It’s common for freelancers to fear that they would lose a job to someone else if their rates are to too high. So naturally, they would try to under-quote, just to try and secure the job. Clients are always trying to save costs and they often expect freelancers to negotiate higher. When you start by offering a lower rate, you already position yourself at a loss. Always quote higher than what you’d be happy with and let the client haggle that down!

 

6 – Trying to fake preparedness

Be it pretending like you understood the details of the client’s campaign brief & winging it, or trying to get away with quickly memorizing the script the last minute on a film set…quality work never comes from smoke & mirrors. At the end of the day, people can tell the difference between confidence that came from preparedness & fake confidence. If we don’t practice preparedness, we will also never improve our craft.

 

 

7 – Prioritize quantity over quality

It’s common for freelancers to accept whatever job that comes their way, even if they are already busy with other existing projects. This is what people call, project-hoarding. We think, “What if I don’t get jobs next month? I need to make as much money as I can now!”. The problem with that is, when you try to do too many projects at once, the quality of the work you deliver will inevitably suffer. Avoid burning yourself out. When you can focus better on the tasks you have at hand now, you’ll produce much better work and that will take your further in the long run.

 

8 – Fail to see importance of self-branding

Prior to popular belief, being versatile doesn’t always take your career far. Being known for one style of your craft can often take you further than being a jack of all trades, but master of none. For example, a freelance tattoo artist who is known to be amazing at realism tattoos, can charge higher fees than a tattoo artist who does any style in general. This is because clients who are looking for realism tattoos, would often rather pay more for a master to do it. It is going to be on their bodies for a lifetime after all. Building yourself a brand will not only lessen your competition, but also make you more memorable to clients.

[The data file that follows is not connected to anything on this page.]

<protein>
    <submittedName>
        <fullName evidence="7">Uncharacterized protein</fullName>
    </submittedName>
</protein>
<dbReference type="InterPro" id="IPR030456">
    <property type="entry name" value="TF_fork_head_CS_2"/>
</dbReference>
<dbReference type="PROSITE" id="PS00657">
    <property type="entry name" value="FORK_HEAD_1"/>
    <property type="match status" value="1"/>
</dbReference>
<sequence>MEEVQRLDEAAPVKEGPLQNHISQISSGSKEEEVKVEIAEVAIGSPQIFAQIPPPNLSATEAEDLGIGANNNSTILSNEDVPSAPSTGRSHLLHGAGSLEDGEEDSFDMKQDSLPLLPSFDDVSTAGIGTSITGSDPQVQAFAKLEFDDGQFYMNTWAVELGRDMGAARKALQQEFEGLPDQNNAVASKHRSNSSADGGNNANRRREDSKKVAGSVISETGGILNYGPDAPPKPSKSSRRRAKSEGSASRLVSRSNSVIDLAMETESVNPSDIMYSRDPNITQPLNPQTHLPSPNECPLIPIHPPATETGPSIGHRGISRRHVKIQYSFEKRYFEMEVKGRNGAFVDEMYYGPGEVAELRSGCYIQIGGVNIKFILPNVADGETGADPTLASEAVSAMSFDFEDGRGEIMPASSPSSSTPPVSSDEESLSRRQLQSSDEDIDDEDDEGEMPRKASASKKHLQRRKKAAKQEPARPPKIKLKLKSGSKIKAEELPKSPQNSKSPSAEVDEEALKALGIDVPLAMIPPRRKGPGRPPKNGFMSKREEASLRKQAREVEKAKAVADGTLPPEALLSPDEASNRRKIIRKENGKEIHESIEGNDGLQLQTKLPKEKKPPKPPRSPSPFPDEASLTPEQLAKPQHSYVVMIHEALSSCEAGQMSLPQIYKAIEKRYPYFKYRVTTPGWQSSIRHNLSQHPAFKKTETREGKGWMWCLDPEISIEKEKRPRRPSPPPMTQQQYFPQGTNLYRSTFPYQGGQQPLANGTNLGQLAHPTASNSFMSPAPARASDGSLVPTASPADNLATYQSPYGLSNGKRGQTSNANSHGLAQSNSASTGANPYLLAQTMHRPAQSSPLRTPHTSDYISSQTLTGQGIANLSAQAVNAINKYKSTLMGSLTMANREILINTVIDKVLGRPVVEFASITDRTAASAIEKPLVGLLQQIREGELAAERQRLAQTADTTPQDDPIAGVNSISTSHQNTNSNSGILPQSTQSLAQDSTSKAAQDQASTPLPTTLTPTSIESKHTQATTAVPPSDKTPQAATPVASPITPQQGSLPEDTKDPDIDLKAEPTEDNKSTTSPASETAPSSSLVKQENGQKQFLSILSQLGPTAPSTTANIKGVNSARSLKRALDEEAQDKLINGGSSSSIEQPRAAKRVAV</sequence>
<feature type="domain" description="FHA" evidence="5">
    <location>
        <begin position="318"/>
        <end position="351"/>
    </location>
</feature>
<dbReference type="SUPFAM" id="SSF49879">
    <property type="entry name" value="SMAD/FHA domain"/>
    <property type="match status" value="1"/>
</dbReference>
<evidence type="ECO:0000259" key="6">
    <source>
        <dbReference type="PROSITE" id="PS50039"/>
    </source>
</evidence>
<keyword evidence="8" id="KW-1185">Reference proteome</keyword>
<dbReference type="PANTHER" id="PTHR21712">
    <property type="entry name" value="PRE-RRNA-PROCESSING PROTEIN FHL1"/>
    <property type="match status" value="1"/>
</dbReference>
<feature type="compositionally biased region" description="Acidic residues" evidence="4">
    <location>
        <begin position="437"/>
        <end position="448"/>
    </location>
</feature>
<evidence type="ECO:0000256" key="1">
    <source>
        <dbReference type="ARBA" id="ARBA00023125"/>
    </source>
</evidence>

9 – Neglect rest hours

Sure, being on Team #NoDaysOff and #SleepIsForTheWeak could get you lots of work done. However, many freelancers fail to manage free time to improve themselves. Sure, you work hard to keep money coming in, but you’re not building a strong career in the long run. For example, a freelance film director could really benefit from watching more award-winning films to learn from,

 

 

10 – Not saving for a rainy day

Many freelancers fail to see (or refuse to admit) that they need a backup fund. You’d be surprised at how many aspiring freelancers fear that having to find other ways to grow their savings means giving up hope on their freelance career dreams. As much as that disapproving aunt or annoying cousin is going to enjoy asking how things are going during a dry spell for you, it’s important to prioritize building a safety cushion. It’s okay to pick up side hustles while working on your main hustle. You need to eat & stay alive in order to make your dreams work.

 

So there you go! I hope this has help opened your eyes to a new side of things that you might not have realized because of your natural, human fears (that are totally normal and rational). Sometimes, we just need an experienced perspective outside of our own.

 

All the best!